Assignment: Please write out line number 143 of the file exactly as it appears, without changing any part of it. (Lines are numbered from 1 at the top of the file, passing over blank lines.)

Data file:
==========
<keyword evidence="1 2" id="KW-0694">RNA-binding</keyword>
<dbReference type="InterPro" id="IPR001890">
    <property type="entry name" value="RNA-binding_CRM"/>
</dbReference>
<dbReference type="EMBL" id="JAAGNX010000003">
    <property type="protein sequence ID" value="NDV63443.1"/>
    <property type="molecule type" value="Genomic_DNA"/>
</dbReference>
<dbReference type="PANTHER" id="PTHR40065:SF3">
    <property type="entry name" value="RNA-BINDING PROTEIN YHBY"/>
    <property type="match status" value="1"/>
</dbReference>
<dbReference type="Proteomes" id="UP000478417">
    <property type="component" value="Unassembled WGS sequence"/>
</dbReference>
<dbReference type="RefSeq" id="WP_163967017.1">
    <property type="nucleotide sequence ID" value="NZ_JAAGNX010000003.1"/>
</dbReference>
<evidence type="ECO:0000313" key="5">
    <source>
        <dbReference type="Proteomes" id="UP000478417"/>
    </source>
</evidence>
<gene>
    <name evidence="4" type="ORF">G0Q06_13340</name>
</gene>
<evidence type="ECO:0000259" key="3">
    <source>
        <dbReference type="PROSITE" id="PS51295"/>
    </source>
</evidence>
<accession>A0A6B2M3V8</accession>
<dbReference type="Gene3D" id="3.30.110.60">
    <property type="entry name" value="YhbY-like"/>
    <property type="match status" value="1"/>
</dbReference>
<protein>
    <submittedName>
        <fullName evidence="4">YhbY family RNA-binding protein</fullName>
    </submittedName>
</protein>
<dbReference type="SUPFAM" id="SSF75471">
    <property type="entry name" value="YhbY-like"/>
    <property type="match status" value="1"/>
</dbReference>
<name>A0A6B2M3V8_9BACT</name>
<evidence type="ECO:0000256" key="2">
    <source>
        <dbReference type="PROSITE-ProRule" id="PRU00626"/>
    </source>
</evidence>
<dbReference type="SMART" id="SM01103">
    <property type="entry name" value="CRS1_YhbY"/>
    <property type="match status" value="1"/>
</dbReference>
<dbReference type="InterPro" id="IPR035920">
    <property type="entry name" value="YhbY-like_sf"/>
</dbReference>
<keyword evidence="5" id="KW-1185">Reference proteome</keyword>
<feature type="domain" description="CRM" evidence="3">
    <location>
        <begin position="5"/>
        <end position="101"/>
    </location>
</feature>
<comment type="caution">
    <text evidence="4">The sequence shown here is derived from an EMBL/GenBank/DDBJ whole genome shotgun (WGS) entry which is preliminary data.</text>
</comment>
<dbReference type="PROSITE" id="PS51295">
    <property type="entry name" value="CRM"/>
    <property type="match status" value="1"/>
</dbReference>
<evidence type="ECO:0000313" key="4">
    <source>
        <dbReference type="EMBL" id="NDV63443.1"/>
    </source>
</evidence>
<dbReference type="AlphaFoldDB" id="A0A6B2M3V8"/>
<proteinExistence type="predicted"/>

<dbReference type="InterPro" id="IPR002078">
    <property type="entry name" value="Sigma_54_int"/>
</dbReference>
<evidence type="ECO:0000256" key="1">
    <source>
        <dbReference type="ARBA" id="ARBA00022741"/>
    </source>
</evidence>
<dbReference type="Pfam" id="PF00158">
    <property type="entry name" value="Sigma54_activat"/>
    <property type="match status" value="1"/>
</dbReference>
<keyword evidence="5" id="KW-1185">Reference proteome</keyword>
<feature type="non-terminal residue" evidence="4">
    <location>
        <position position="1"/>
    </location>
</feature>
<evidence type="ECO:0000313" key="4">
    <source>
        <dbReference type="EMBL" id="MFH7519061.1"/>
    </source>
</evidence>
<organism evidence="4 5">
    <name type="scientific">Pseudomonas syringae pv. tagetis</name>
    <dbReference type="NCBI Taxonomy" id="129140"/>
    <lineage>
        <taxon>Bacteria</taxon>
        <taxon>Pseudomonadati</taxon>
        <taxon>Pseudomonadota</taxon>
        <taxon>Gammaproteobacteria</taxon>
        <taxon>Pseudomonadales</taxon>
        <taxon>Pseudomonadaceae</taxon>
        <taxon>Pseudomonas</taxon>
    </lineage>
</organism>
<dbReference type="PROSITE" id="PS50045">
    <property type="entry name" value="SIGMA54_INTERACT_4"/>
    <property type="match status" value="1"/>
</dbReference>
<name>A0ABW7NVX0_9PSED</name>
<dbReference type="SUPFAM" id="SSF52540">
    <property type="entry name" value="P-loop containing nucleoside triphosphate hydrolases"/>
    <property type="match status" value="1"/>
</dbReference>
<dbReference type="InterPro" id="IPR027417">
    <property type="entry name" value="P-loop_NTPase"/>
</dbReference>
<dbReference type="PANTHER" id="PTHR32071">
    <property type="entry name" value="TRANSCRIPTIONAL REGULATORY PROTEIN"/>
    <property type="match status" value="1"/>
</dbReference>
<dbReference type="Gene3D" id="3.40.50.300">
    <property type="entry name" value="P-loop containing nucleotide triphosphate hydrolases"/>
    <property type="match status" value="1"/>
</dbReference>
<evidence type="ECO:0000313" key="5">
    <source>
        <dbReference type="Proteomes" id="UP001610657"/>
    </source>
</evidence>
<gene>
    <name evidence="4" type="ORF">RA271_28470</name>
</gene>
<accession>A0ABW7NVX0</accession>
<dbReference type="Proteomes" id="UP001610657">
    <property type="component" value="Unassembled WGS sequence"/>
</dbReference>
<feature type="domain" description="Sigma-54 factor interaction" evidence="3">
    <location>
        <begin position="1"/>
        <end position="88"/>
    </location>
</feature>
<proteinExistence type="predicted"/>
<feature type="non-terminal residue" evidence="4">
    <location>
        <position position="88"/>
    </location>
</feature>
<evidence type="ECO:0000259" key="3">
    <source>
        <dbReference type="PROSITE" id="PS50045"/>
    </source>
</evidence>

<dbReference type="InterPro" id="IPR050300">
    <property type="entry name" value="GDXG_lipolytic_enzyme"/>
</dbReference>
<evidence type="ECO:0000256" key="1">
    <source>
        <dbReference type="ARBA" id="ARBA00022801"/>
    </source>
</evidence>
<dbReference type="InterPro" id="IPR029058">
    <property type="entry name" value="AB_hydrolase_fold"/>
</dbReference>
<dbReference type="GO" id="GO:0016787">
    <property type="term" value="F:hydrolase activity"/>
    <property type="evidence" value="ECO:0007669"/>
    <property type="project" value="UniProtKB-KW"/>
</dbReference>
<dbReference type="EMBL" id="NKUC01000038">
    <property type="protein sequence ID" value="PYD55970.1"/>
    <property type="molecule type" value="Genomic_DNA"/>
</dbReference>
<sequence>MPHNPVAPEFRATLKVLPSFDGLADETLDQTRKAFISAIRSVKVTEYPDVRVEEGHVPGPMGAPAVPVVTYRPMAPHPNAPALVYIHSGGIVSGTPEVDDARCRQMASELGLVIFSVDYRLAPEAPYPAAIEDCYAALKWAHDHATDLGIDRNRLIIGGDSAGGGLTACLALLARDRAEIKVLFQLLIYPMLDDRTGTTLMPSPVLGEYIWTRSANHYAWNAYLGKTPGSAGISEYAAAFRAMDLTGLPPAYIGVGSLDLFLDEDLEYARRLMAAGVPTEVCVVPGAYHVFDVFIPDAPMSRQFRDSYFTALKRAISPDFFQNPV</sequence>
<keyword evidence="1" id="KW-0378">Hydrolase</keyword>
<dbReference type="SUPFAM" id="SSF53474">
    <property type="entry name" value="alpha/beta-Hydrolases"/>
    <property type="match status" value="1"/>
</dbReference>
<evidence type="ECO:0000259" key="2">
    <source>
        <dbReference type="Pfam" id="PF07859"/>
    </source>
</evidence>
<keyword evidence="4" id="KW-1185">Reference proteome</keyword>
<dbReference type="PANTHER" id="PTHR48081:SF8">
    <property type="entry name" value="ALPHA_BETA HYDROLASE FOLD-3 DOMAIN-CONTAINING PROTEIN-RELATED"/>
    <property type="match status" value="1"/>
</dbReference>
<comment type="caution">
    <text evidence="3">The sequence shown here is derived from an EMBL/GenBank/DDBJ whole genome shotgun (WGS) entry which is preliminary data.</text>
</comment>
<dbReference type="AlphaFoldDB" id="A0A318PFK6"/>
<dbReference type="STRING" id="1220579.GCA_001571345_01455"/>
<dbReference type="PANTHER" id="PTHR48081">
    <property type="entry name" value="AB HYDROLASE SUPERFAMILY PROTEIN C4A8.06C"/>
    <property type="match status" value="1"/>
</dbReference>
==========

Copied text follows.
</gene>